Treatment of Guillain-Barre syndrome abroad
Guillain-Barré syndrome or acute idiopathic polyneuritis is a complex of the sensory, movement and autonomic disorders that appear as a result of autoimmune reaction of the body. This pathology has an acute course.
An ill person can often die without urgent hospitalization and emergency care if having Guillain-Barré syndrome. A person might have the residual functional disorders after Guillain-Barré syndrome course which can lead to disability.
Guillain-Barré syndrome - Causes
Autoimmune inflammation is a direct cause of the Guillain-Barré syndrome. The trigger factor usually is one of the following:
- Campylobacteriosis (increases the risk of Guillain-Barré syndrome by 100 times within 2 months)
- Other infections (HIV, cytomegalovirus, mycoplasmosis, measles)
- Vaccination ((influenza, tetanus, rabies)
- Medicines administration (thrombolytics, isotretinoin)
- Acute poisoning by toxins
- Tumors (lymphomatoidgranulomatosis)
- Autoimmune systemic diseases (lupus erythematosus)
Guillain-Barré syndrome - Symptoms
First clinical signs of the Guillain-Barré syndrome are:
- Muscle weakness
- Numbness feeling in the legs
- Crawling sensation
Guillain-Barré syndrome is peculiar with move mentand sensory disorders spreading to the upper extremities with in several hours after the onset of the Occasionally, the first symptoms can be expressed by dysphagia (swallowing disorder), ptosis (eyelid droop), and diplopia (double vision).
Three kinds of disorders are characteristic for the classical form of Guillain-Barré syndrome.
1. Movement disorders are the most dangerous as they trigger the respiratory insufficiency among 30% of patients.
The stage of the disorders severity is verified based on the score from 1 to 5:
- 1 – minimal disorders
- 2 – person can walk up more than 5 meters without assistance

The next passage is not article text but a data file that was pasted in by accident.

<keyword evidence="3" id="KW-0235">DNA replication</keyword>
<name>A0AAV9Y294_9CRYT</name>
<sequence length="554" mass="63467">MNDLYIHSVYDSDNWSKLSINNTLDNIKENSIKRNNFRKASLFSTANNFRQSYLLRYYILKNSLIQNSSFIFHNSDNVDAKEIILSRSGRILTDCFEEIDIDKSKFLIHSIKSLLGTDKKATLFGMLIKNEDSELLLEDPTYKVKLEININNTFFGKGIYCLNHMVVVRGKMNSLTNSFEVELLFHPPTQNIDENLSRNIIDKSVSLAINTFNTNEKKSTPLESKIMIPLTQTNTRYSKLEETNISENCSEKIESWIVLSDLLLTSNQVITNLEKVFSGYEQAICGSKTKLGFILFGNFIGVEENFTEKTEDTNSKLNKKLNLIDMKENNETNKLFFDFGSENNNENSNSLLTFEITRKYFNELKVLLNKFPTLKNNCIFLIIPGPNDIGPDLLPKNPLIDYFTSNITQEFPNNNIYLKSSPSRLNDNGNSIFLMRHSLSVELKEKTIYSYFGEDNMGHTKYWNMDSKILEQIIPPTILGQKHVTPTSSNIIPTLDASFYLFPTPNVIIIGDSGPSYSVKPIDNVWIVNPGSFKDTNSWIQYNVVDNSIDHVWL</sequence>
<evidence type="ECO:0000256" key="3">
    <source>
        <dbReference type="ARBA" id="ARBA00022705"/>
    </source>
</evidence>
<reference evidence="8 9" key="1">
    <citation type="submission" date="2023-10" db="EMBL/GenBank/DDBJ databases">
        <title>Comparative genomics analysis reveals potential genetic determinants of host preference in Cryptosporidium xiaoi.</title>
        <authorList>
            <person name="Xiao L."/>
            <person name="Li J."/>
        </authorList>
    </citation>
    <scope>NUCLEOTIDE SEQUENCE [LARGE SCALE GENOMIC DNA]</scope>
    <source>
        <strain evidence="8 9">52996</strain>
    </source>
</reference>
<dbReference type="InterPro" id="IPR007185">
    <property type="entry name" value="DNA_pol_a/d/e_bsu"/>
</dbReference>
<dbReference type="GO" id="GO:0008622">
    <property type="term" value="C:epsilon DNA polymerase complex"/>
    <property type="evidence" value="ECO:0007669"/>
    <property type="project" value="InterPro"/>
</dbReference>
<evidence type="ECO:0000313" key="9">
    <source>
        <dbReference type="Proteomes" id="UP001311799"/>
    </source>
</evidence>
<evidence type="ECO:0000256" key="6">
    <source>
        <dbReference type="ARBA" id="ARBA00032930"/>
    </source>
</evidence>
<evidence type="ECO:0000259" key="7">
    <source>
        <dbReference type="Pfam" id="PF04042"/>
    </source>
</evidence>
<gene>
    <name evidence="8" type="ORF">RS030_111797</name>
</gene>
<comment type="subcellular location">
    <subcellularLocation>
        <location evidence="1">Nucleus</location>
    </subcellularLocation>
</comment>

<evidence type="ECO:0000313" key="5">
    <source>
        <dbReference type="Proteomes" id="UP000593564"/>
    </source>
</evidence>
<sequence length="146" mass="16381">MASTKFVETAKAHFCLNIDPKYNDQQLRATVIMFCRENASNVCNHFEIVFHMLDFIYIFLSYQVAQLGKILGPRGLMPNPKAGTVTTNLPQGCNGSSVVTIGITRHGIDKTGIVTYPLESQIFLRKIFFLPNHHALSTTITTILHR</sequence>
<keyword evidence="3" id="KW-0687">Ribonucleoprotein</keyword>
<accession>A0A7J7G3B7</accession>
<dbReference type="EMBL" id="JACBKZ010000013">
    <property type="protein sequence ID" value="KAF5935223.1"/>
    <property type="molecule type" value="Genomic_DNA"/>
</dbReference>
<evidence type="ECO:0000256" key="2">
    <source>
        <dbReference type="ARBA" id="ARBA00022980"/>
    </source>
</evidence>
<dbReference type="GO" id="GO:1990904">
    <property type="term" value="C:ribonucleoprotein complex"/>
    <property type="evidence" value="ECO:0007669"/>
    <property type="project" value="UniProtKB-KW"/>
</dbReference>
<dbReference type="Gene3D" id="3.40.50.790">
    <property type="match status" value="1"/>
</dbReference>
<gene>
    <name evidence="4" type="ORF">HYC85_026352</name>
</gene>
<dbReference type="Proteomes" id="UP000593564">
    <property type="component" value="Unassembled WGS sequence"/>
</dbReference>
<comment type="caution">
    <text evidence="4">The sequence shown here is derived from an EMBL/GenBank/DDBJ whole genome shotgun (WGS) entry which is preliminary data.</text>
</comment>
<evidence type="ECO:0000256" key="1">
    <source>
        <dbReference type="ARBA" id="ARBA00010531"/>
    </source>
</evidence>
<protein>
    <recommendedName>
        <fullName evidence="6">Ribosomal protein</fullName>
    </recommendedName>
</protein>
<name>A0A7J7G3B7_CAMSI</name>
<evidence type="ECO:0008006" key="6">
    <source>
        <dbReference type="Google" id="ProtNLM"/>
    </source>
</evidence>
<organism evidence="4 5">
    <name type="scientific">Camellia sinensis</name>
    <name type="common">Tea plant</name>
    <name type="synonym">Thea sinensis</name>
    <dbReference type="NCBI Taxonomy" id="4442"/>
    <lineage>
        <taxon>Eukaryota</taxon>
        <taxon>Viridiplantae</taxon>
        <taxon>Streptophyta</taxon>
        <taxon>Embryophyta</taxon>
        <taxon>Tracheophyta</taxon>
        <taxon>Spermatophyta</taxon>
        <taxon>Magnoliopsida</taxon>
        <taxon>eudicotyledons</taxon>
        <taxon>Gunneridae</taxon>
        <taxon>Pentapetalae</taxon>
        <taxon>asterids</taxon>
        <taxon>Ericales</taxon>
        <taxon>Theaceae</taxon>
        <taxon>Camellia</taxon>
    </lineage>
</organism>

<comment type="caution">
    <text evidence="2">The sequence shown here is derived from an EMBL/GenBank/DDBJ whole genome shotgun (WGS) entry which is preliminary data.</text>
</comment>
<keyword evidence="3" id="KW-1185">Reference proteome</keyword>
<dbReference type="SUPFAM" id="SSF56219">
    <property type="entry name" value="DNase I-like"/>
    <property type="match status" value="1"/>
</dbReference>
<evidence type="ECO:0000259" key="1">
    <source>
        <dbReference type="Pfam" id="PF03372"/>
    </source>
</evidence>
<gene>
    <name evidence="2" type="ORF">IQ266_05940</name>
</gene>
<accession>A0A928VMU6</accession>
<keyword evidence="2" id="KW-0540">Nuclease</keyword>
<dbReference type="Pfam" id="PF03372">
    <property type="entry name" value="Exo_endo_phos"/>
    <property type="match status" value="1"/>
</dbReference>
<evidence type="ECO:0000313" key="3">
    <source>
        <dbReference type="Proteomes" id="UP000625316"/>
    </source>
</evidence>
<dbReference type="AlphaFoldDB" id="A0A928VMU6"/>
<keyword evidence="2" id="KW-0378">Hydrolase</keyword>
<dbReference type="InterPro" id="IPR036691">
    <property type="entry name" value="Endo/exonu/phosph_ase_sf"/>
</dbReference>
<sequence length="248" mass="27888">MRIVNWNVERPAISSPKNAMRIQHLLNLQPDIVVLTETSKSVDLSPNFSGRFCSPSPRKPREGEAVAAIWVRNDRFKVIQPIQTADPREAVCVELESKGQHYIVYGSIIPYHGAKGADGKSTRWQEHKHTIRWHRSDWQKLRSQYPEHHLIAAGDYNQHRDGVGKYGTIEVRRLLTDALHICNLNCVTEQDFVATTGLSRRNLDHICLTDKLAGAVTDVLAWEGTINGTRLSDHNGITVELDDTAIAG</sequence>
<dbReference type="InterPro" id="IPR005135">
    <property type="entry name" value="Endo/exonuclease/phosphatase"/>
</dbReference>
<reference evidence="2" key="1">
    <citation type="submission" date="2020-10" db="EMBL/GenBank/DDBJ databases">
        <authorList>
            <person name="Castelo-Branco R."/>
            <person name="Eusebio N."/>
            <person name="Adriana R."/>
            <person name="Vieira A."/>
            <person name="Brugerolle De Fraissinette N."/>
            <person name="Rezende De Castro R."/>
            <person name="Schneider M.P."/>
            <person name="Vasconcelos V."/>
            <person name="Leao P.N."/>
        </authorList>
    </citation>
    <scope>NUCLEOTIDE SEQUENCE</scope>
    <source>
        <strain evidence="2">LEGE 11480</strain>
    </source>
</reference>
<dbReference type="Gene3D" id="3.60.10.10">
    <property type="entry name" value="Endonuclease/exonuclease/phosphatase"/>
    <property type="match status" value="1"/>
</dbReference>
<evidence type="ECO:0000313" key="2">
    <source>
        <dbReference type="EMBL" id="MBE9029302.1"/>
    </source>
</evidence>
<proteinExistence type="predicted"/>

- 3 – person can walk 5 meters and more with assistance
- 4 – person cannot walk even 5 meters with assistance
- 5 – person requires artificial lung ventilation (ALV)
The majority of patients have their cranial nerves affected. Most often these are the seventh, ninth and tenth pairs. Pareses of facial muscles are the basic symptoms.
2. Sensory disorders. Majority of patients observe the increase of sensitiveness in the feet and hands. Buttocks and lower back are the second zone of the involvement in terms of frequency. 50% of patients have deep sensory disorders like vibration, muscle and joint sensitiveness.
3. Autonomic disorders mean increased or decreased blood pressure. Heart rate is more often increased than low. Constipation and, rarely, diarrhea are among the symptoms. Sweating isincreased. Sometimes, pelvic organs functions are also affected. Most often, it is urinary retention. If this happens, disorders are normally transient and are mild.
Guillain-Barré syndrome - Diagnostics
Guillain-Barrésyndrome is diagnosed on the basis of the neurological examination of the patient. Main criteria are:
- Progressing muscle weakness on two and more extremities
- Tendon reflexes are absent
Additional criteria for the diagnosis are:
- Increase in muscle weakness
- Sensory system disorders
- Abnormal asymmetry of the movement
- Paresis of the facial muscles
- Presence of an autonomic disorders
- Absence of fever
Lumbar puncture is done as protein concentration gets higher in the cerebrospinal fluid but no earlier than in a week after the disease onset. Leucocytes concentration in the same fluid sometime exceeds 10/mm.
Electromyography is one of the basic diagnostics techniques and is based on the registration of electrical activity in skeletal muscles.